North Korea fires short-range missiles into sea, Seoul says
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North Korea fires short-range missiles into sea, Seoul says

First launch of its kind in over a year steps up pressure on Washington amid deadlocked nuclear talks

North Korean soldiers look at the South side at the border village of Panmunjom in the Demilitarized Zone, South Korea, May 1, 2019. (AP Photo/Lee Jin-man)
North Korean soldiers look at the South side at the border village of Panmunjom in the Demilitarized Zone, South Korea, May 1, 2019. (AP Photo/Lee Jin-man)

SEOUL, South Korea (AFP) — North Korea launched projectiles into the sea Saturday, the South Korean military said, in what could be Pyongyang’s first short-range missile launch for more than a year as it seeks to up pressure on Washington with nuclear talks deadlocked.

The North “fired a number of short-range projectiles from its Hodo peninsula near the east coast town of Wonsan to the northeastern direction from 9:06 am (0006 GMT) to 09:27 am today,” the South’s Joint Chiefs of Staff said in a statement.

The projectiles traveled from 70 to 200 kilometers (45 to 125 miles) toward the East Sea, also known as the Sea of Japan, the JCS added.

In an earlier statement, the JCS said Pyongyang had launched an unidentified short-range missile.

The last North Korean missile launch was in November 2017.

The latest firing comes just a day after South Korean Foreign Minister Kang Kyung-wha said Pyongyang should show “visible, concrete and substantial” denuclearization action if it wants sanctions relief.

Illustrative: A TV screen shows a local news program reporting a North Korea missile launch, at the Seoul Railway Station in Seoul, South Korea, November 30, 2017. (AP/Ahn Young-joon)

Washington and Pyongyang have been at loggerheads since the collapse of a summit between North Korean leader Kim Jong Un and US President Donald Trump in February.

The talks broke down after cash-strapped North Korea demanded immediate sanctions relief, but the two sides disagreed on what Pyongyang should give up in return.

Earlier this week, North Korean Vice Foreign Minister Choe Son Hui warned Washington of an “unwanted outcome” if it did not adjust its stance on economic sanctions.

North Korea did not carry out any missile or nuclear tests last year, as Kim Jong Un held his first historic summits with the leaders of the United States and South Korea.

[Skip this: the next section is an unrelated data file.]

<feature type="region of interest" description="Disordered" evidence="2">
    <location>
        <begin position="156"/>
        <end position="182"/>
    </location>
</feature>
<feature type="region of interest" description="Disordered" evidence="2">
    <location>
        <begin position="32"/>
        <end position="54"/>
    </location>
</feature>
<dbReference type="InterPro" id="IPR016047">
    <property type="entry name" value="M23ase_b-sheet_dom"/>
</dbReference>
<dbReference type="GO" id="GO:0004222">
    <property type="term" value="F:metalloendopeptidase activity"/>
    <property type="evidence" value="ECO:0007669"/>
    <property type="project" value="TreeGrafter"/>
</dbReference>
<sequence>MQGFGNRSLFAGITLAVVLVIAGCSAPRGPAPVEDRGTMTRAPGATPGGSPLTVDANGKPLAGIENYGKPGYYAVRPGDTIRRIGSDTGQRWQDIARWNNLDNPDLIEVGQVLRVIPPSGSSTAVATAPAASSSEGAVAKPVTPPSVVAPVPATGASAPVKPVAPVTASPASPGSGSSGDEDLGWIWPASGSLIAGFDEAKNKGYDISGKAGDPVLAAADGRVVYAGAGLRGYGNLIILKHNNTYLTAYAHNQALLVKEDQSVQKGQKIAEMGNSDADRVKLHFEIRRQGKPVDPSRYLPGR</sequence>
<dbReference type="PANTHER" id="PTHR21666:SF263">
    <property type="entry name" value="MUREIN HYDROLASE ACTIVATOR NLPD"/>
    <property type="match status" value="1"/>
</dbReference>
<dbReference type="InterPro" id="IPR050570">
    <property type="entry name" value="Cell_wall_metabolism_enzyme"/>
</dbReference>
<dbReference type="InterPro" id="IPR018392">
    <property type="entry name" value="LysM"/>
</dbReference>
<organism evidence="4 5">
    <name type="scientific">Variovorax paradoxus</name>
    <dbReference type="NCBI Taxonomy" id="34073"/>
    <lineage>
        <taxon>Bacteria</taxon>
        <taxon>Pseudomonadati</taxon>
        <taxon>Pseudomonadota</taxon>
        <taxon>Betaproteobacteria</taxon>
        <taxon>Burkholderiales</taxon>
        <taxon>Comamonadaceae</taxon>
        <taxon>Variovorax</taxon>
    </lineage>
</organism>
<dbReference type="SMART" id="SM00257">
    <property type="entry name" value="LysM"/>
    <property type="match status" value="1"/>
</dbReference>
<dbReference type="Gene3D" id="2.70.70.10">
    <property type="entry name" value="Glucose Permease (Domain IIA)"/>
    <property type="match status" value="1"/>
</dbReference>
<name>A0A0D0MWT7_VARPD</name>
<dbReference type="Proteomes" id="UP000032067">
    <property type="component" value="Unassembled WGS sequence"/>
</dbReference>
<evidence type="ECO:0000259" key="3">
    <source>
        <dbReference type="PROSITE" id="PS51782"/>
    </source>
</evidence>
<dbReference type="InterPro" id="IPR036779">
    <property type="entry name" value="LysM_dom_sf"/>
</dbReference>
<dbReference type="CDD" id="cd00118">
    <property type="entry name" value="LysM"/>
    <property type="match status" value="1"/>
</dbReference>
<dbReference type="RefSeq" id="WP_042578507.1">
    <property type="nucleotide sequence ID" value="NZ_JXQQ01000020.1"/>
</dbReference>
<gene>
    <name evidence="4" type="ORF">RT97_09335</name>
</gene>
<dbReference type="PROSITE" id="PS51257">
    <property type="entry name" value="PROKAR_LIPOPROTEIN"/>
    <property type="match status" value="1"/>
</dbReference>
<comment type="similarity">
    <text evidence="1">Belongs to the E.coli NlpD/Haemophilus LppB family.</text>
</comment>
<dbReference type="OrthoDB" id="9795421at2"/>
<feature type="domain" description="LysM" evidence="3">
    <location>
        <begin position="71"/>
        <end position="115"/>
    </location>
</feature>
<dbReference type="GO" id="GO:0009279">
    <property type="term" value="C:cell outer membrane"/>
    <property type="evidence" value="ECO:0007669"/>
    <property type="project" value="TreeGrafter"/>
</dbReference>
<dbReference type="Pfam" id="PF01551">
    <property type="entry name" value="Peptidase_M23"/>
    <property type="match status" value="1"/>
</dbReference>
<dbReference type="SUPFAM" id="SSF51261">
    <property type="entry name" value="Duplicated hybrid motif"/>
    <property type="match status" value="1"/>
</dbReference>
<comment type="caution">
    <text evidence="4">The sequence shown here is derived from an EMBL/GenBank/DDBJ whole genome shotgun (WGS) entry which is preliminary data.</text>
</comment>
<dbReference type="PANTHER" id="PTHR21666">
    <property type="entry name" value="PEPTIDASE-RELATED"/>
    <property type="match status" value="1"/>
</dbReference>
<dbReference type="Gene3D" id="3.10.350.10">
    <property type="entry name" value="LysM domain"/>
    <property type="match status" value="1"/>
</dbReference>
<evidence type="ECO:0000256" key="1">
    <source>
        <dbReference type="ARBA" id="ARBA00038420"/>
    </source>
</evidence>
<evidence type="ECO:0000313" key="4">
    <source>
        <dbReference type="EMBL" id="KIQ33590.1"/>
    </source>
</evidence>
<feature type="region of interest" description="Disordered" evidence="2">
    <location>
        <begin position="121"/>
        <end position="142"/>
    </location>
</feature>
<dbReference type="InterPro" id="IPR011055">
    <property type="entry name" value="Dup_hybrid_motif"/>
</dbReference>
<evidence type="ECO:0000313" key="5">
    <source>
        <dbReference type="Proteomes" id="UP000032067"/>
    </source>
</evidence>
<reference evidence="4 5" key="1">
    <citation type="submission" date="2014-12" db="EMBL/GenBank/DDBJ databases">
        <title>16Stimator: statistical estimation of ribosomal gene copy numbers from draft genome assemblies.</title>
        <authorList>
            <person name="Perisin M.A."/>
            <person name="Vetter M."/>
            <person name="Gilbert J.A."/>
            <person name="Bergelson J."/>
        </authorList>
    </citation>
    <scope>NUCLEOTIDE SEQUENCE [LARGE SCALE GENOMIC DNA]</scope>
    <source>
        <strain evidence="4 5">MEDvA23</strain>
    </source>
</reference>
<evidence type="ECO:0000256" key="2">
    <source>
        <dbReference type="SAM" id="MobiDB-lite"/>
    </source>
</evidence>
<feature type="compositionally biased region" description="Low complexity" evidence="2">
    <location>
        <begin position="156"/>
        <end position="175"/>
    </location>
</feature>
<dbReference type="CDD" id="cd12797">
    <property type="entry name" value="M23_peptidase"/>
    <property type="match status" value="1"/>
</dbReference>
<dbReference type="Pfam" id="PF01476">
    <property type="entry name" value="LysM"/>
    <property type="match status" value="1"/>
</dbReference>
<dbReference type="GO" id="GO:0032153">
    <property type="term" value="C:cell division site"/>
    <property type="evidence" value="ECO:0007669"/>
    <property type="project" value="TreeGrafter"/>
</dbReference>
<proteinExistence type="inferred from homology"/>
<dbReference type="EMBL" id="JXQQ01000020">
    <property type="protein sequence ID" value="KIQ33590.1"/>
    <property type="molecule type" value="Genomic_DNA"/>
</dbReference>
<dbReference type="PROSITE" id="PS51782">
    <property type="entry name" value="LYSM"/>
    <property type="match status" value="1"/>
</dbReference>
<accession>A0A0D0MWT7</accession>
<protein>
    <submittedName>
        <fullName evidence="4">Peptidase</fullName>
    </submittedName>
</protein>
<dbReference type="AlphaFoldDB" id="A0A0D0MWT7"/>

Saturday’s launch “does not violate Kim Jong Un’s self-imposed missile-testing moratorium,” which “only applied to intercontinental-range ballistic missiles,” said North Korea analyst Ankit Panda. “North Korea historically did not generally test anything while talks were on with the US. Talks are not on.”

Hodo Peninsula, where the Saturday firing took place, has been used as a training area for “live-fire testing, training exercises for artillery and coastal defence cruise missiles” since the 1960s, according to the respected 38 North website.

It wasn’t until the mid-1990s that a “formal training area” was established in the region, and Hodo has been “increasingly used for ballistic missile and long-range artillery rocket testing” during the last 10 years, it added.

Since the collapse of the Hanoi summit between Kim and Trump in February, South Korean president Moon Jae-in — who brokered the first meeting between the mercurial leaders — has tried to salvage diplomatic relations, but Pyongyang has remained largely unresponsive.

Kim slammed the South in a speech to his country’s rubber-stamp legislature last month, saying it should not “pose as a meddlesome ‘mediator'” between the US and Pyongyang.

Last week, on the anniversary of the Panmunjom summit, Pyongyang’s state media KCNA said Washington and Seoul “keep pushing the situation of the Korean peninsula and the region to an undesirable phase,” criticizing their joint military exercises.

“Chairman Kim has decided to remind the world — and specifically the United States — that his weapons capabilities are growing by the day,” said Harry J. Kazianis, Director of Korean Studies at the Center for the National Interest.

“My fear is that we are at the beginning stages of a slide back to the days of nuclear war threats and personal insults, a dangerous cycle of spiking tensions that must be avoided at all costs.”

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